Table 2

GRADE summary of findings of PFO closure plus antiplatelet therapy vs antiplatelet therapy alone in patients with cryptogenic stroke

Outcome
(Timeframe)
Study results and measurementsAbsolute effect estimates per 1000 patient-yearsCertainty in effect estimates
(Quality of evidence)
Plain text summary
Antiplatelet therapyPFO closure plus antiplatelet therapy
Ischaemic stroke
(standardised to 5 years)
OR: 0.12
(95% CrI 0.04 to 0.27)
Direct evidence in NMA from 1257 patients in three studies
Follow-up 3.8 years
100
per 1000
13
per 1000
Moderate
Due to serious imprecision†
PFO closure plus antiplatelet therapy probably results in a large decrease in ischaemic stroke
Difference: 87 fewer
(95% CrI 100 fewer* to 33 fewer)
Death
(standardised to 5 years)
OR: 3.28
(95% CrI 0.2 to 174.22)
Direct evidence in NMA from 1257 patients in three studies
Follow-up 3.8 years
3
per 1000
9
per 1000
Moderate
Due to serious imprecision‡
There is probably little or no difference in death
Difference: 6 more
(95% CrI 3 fewer* to 9 more)
Major bleeding
(standardised to 5 years)
OR: 0.48
(95% CrI 0.2 to 1.12)
Direct evidence in NMA from 1257 patients in three studies
Follow-up 3.8 years
14
per 1000
7
per 1000
Moderate
Due to serious imprecision§
There is probably little or no difference in major bleeding
Difference: 7 fewer
(95% CrI 14 fewer* to 1 more)
Persistent¶ atrial fibrillation or flutter
(standardised to 1 year)
Relative risk: 4.84
(95% CI 1.91 to 12.26)
Based on data from 3560 patients in six studies
Follow-up 3.9 years
5
per 1000
23
per 1000
Moderate
Due to serious risk of bias††
PFO closure plus antiplatelet therapy probably increases persistent atrial fibrillation
Difference: 18 more per 1000 patients** (95% CI 5 more to 56 more)
Transient or paroxysmal atrial fibrillation or flutter
(standardised to 1 year)
Relative risk: 3.76
(95% CI 1.74 to 8.1)
Based on data from 3560 patients in six studies
Follow-up 3.9 years
5
per 1000
17
per 1000
Moderate
Due to serious risk of bias‡‡
PFO closure plus antiplatelet therapy probably increases transient atrial fibrillation
Difference: 12 more per 1000 patients**
(95% CI 3 more to 31 more)
Device or procedure-related adverse events
(standardised to 1 year)
Risk difference: 0.04
(95% CI 0.02 to 0.05)
Based on data from 3560 patients in six studies
Follow-up 3.9 years
0
per 1000
36
per 1000
High§§PFO closure plus antiplatelet therapy increase device or procedure-related adverse events
Difference: 36 more per 1000 patients**
(95% CI 23 more to 50 more)
Pulmonary embolism
(standardised to 5 years)
OR: 1.01
(95% CrI 0.09 to 11.21)
Direct evidence in NMA from 1137 patients in two studies
Follow-up 4.3 years
5
per 1000
5
per 1000
HighPFO plus antiplatelet therapy has no effect on pulmonary embolism
Difference: 0 fewer
(95% CrI 5 fewer to 48 more)
Transient ischaemic attack
(standardised to 5 years)
OR: 0.82
(95% CrI 0.32 to 2.11)
Direct evidence in NMA from 1257 patients in three studies
Follow-up 3.8 years
34
per 1000
28
per 1000
Moderate
Due to serious imprecision¶¶
There is probably little or no difference in transient ischaemic attack
Difference: 6 fewer
(95% CrI 34 fewer* to 15 more)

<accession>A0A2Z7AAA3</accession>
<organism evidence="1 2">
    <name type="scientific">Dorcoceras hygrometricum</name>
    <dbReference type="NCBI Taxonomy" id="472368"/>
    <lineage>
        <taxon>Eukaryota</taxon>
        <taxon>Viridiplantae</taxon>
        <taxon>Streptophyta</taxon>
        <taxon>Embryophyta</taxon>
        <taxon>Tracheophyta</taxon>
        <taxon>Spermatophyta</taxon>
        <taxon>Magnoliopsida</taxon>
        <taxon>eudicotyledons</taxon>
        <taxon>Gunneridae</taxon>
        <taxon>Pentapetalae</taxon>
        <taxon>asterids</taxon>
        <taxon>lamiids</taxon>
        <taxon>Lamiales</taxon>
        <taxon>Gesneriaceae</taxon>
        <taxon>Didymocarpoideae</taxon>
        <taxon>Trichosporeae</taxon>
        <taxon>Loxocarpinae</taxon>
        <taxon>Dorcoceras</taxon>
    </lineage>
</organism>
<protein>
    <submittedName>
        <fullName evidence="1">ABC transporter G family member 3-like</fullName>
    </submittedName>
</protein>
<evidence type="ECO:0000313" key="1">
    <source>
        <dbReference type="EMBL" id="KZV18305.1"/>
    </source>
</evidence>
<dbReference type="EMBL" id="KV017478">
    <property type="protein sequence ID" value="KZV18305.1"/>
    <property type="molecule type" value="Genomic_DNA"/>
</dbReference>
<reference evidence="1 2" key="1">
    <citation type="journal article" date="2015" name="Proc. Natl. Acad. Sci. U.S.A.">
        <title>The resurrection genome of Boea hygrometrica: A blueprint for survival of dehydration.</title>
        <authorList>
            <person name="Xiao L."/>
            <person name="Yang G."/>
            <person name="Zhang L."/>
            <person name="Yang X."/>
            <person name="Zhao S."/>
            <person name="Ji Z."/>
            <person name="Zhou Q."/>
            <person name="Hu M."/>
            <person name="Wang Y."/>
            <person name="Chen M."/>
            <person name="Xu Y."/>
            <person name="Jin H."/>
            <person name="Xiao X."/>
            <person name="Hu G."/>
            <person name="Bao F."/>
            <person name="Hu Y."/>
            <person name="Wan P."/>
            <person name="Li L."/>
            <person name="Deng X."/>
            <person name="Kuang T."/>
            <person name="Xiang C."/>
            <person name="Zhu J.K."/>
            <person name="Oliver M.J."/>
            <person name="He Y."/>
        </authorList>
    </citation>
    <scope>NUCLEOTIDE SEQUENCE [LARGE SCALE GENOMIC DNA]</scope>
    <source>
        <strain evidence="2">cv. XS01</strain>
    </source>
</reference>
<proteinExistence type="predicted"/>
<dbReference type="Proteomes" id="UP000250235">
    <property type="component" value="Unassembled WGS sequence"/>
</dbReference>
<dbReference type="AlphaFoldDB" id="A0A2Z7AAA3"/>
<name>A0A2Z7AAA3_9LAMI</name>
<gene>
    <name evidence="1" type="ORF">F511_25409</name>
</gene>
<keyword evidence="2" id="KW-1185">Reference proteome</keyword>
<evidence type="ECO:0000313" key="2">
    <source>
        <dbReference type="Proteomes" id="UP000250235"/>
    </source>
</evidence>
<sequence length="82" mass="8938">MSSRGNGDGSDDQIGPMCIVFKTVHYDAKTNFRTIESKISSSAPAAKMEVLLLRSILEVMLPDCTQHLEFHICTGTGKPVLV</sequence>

Systemic embolism
(standardised to 5 years)
OR: 0.83
(95% CrI 0.13 to 7.25)
Direct evidence in NMA from 1257 patients in three studies
Follow-up 3.8 years
6
per 1000
5
per 1000
HighThere is little or no difference in systemic embolism
  • The baseline risk for PFO closure was used to estimate the absolute effect in the antiplatelet arm. The baseline risk in the PFO arm was calculated based on the median risk of the outcome in the six RCTs included. This allowed for consistency in the absolute effect estimate in the PFO closure arms in tables 2 and 3, thus allowing ease in comparison.

  • *The calculated CI using risk difference, because of uncertainty in the point estimates, permits reductions greater than the point estimates in the PFO group. To avoid confusion, we have truncated to present the maximum reduction as equal to the PFO event rate.

  • †Risk of bias: not serious. Despite inadequate/lack of blinding of participants and personnel, resulting in potential for performance bias, we decided not to downgrade since we rated ischaemic stroke as an objective outcome (borderline decision). Inconsistency: not serious. Borderline decision I54%, not rated down. Imprecision: serious. Low number of events.

  • ‡Imprecision: serious. Wide CIs, included appreciable harm. Low number of events.

  • §Imprecision: serious. Low number of events.

  • ¶Defined as persistent according to the study definition or requiring a cardioversion attempt.

  • **In the first year after procedure rather than 5 years.

  • ††Risk of bias: serious. Not clearly stated how this was measured or assessed with prolonged ECG monitoring. Also, it is not clear for all events whether it was transient or persistent.

  • ‡‡Risk of bias: serious. Not clearly stated how this was measured or assessed with prolonged ECG monitoring. Also, it is not clear for all events whether it was transient or persistent.

  • §§Inconsistency: not serious. Inconsistency: one study as high 60/100 and 1 as low as 10/1000., Point estimates vary widely. Not rated down.

  • ¶¶Imprecision: serious. Wide CIs, included both appreciable benefit and harm. Low number of events.

  • NMA, network meta-analysis; PFO,  patent foramen ovale; RCT, randomised controlled trial.